Stations across the London Underground are a marvel of architecture – but that is often lost on commuters and tourists as they rush through to catch a train.
Now a new book aims to showcase the best of the subway stops built from the mid-1920s through World War II in a style described as “Medieval Modernism.”
Architect Charles Holden and London Transport CEO Frank Pick collaborated on the structures that have been likened to building a grand cathedral.
The new book, ‘London Underground Stations 1924-1961’published by Fuel shows each surviving station from the period alongside later examples influenced by it.
The book from author Joshua Abbott and photographer Philip Butler – an architectural obsession known for documenting inter-war buildings across Britain – looks at the details of stops such as Gants Hill, Balham, Hounslow West and St John’s Wood.
Check out some of the stations featured in the book here – and see if you can figure out where they are. Scroll further down to learn more about each of them:
GANT’S HILL (Central Line)
Gants Hill is one of the most fantastic stations on the metro network, with influences from the Moscow metro in the 45 meter long hall.
The station, which opened in 1947, also has subway pedestrian underpasses that lead down to an underground ticket hall illuminated by square Art Deco skylights.
The idea for the station was pushed by Frank Pick, with London Transport having close ties to Soviet authorities who had visited to see the rebuilding of Piccadilly Circus, before London Transport officials then went to Moscow in 1935.
BALHAM (northern line)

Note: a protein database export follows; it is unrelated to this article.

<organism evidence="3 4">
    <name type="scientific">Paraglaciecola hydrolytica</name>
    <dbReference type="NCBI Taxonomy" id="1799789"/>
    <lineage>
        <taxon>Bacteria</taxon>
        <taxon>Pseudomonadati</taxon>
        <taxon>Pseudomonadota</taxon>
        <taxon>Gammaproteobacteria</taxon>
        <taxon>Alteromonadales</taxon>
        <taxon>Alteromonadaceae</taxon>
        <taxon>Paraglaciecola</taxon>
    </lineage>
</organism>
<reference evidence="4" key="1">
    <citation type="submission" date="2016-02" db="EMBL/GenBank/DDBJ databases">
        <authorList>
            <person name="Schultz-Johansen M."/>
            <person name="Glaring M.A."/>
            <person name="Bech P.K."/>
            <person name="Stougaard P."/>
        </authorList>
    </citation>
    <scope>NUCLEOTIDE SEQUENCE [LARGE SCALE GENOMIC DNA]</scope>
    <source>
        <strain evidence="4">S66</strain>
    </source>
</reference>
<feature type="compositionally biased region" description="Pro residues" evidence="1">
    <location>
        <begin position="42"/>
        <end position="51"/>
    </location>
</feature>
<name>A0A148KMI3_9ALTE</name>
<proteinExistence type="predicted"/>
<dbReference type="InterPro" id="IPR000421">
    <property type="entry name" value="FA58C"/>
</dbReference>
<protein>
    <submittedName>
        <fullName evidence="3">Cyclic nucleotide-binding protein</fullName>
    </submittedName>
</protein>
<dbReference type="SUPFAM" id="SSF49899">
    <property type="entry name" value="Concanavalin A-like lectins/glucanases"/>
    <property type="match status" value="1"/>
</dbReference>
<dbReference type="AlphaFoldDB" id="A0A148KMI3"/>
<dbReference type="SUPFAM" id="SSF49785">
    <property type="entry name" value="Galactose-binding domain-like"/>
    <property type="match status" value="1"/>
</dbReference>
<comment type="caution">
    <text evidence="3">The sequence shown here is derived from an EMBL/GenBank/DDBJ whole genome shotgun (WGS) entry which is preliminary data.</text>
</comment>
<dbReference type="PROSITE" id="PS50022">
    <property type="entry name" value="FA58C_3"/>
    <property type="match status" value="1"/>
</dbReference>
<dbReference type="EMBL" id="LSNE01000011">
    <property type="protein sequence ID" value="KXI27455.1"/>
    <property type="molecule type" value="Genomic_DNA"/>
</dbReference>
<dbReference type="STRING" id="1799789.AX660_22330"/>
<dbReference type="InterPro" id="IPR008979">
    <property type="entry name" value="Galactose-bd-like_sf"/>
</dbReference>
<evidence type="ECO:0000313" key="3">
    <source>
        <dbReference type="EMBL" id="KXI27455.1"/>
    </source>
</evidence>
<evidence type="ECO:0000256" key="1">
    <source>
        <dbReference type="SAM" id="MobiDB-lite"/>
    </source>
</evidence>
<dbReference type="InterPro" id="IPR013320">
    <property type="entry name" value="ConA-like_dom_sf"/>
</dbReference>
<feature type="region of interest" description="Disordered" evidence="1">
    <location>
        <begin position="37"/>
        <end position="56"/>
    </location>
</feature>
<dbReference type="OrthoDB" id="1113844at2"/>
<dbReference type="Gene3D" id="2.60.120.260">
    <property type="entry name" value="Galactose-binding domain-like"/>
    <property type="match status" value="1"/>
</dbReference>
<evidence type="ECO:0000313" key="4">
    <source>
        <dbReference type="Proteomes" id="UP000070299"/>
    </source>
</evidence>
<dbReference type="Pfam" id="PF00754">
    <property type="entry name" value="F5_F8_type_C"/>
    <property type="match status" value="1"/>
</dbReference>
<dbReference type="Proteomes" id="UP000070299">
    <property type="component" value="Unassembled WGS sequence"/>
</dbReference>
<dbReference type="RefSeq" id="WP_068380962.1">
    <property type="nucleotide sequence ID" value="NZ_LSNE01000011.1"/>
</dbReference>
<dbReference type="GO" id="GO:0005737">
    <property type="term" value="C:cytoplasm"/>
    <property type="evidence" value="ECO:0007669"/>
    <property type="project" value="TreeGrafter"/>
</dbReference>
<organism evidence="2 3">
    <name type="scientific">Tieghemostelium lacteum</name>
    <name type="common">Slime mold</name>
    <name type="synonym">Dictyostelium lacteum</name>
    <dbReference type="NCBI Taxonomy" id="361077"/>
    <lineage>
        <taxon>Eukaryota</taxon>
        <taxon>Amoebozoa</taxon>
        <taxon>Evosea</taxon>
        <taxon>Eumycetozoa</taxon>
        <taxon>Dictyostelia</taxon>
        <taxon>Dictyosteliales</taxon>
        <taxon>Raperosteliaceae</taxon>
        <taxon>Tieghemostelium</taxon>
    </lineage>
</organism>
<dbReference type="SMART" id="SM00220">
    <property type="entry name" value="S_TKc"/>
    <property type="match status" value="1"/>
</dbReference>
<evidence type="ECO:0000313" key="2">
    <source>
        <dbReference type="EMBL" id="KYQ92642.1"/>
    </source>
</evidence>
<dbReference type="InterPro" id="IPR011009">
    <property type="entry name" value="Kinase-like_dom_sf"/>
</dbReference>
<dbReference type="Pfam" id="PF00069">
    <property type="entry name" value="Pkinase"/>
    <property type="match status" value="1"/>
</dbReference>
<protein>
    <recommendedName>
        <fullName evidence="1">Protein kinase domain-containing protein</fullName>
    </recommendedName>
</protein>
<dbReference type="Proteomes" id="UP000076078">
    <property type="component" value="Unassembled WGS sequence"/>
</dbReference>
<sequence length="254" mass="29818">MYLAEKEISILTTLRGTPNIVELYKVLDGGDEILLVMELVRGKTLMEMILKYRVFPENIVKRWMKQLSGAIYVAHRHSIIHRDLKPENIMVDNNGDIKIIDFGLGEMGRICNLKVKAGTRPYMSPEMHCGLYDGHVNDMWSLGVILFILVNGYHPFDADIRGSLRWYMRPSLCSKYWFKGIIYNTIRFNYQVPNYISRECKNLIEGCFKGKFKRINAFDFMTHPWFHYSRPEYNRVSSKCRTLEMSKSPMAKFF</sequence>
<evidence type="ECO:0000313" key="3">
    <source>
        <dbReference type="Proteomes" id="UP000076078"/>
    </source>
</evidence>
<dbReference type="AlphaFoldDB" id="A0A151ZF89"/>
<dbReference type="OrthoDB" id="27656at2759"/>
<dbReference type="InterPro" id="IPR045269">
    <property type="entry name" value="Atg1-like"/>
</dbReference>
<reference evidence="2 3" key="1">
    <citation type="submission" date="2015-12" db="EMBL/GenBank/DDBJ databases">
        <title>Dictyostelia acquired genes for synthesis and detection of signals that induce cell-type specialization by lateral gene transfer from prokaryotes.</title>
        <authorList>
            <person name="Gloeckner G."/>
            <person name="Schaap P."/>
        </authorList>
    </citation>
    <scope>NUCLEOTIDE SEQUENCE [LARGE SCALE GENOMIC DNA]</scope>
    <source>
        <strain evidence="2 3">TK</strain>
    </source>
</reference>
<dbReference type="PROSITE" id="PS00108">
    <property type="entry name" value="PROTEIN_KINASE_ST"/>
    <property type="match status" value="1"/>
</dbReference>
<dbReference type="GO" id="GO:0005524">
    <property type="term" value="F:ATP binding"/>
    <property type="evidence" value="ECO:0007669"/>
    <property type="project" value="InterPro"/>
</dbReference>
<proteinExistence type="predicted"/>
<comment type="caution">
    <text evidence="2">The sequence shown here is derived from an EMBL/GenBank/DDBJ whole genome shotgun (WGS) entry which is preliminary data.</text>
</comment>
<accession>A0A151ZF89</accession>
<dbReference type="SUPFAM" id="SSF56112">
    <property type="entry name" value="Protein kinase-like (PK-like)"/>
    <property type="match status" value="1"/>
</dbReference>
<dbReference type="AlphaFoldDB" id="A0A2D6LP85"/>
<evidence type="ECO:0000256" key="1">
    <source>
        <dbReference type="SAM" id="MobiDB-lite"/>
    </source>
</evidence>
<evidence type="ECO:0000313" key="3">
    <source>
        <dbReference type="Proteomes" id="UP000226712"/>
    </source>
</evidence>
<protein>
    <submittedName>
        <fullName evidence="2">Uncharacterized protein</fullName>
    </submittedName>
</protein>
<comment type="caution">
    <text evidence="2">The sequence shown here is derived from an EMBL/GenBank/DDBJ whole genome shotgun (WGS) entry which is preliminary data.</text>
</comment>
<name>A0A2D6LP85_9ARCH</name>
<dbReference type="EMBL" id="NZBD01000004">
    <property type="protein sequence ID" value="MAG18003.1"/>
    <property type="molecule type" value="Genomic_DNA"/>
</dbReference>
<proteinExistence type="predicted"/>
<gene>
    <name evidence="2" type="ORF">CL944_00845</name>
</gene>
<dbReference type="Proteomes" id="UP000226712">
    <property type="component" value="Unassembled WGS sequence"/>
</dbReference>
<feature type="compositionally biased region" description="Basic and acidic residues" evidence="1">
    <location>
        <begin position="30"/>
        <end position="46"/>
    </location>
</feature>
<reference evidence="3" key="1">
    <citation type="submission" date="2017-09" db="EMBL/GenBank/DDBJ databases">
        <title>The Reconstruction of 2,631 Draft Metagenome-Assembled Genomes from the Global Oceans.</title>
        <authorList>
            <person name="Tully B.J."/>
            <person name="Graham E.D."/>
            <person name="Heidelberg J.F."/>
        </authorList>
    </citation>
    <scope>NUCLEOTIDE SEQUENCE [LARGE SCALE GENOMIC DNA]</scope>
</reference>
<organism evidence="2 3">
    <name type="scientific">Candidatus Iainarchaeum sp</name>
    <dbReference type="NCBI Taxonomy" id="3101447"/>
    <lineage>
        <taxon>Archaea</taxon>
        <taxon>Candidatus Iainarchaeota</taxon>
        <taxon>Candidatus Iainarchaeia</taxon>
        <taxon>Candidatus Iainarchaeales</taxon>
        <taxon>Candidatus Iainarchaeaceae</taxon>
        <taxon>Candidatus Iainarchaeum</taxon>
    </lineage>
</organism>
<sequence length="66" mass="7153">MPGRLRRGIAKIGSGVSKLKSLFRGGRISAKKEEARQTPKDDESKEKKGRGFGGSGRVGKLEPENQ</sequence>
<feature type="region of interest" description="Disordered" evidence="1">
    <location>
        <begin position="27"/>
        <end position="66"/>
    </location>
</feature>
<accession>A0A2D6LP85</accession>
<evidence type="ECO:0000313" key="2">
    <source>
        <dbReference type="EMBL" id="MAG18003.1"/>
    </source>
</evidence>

Balham has two station entrances across a crossing, both of which have ‘folded’ facades and tripartite windows with a large roundel in the central panel.
The stop opened in 1926 and the underground ticket hall leads via escalators to a hall between the platforms, which retains most of the original tiles.
Balham suffered extensive damage during the Second World War when a bomb fell on the road above the platforms in 1940 and ruptured pipes, killing 68 people.
HOUNSLOW WEST (Piccadilly line)
A District line station at Hounslow West opened in 1884, but it was replaced in 1931 by the current version with a heptagonal ticket hall clad in Portland stone.
Hounslow West, located in zone five, features a bronze chandelier with seven heptagonal lighting fixtures, with the interior clad in tiles of a cream and pink design.
The platforms at Piccadilly line station were rebuilt in the mid-1970s to accommodate a track upgrade required for the extension to Heathrow Airport.
COCKFOSTERS (Piccadilly line)
Cockfosters, the northern terminus of the Piccadilly line extension, opened in 1933 – and the book calls it the ‘most interesting of Holden’s station designs’.
It has two plain buildings on the surface, but these lead to a long, nave-like space containing the ticket hall and platform areas, partially covered by the train shed.
The structure is built of reinforced concrete with sign markings and lit from above by large clerestory windows – creating a “grandeur not often seen at such a small stop.”
ST JOHN’S WOOD (anniversary line)
The station in exclusive St John’s Wood was built during the extension of the Bakerloo line, opened in 1939 and replaced the nearby Lord’s/St John’s Wood station.